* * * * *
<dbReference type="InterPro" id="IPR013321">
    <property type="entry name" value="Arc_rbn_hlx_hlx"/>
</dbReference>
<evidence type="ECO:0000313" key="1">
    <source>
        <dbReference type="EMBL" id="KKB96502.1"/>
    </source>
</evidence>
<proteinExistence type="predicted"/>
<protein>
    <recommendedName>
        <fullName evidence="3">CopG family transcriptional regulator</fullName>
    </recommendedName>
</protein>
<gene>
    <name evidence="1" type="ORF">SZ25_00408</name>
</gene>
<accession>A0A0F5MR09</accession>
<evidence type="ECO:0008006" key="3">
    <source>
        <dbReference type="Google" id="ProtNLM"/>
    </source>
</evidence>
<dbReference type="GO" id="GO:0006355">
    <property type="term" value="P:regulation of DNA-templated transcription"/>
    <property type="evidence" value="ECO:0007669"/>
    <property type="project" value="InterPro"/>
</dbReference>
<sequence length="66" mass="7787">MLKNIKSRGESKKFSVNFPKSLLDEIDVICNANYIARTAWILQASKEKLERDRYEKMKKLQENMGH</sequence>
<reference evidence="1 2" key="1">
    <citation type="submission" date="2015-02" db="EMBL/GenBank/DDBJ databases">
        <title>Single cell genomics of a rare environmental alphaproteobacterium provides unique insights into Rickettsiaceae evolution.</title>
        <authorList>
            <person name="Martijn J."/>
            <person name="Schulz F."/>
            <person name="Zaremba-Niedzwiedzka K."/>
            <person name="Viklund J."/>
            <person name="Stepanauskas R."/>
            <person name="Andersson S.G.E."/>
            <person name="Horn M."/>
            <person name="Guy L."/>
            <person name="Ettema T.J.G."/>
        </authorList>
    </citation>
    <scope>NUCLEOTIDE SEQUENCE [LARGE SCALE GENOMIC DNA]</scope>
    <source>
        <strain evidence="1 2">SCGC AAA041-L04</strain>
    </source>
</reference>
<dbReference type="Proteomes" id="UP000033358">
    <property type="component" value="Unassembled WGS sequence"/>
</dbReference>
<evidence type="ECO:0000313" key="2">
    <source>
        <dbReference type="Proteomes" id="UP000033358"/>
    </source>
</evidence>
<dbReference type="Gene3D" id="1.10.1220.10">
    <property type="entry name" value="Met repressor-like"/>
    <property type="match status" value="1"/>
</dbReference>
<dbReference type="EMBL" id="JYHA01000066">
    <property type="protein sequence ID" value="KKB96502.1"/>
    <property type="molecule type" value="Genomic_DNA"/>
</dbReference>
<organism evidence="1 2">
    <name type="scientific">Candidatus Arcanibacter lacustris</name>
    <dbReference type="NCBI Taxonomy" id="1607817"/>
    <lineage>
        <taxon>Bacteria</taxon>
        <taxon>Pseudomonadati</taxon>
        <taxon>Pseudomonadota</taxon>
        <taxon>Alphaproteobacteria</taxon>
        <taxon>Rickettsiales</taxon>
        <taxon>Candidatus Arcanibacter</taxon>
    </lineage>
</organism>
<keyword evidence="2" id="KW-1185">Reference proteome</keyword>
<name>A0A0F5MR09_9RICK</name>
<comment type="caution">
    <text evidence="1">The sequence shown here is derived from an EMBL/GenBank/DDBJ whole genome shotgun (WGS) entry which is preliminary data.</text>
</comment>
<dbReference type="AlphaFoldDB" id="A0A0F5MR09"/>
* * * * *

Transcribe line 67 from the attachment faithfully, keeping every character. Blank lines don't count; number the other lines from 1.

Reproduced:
    <name type="scientific">Candidatus Arcanibacter lacustris</name>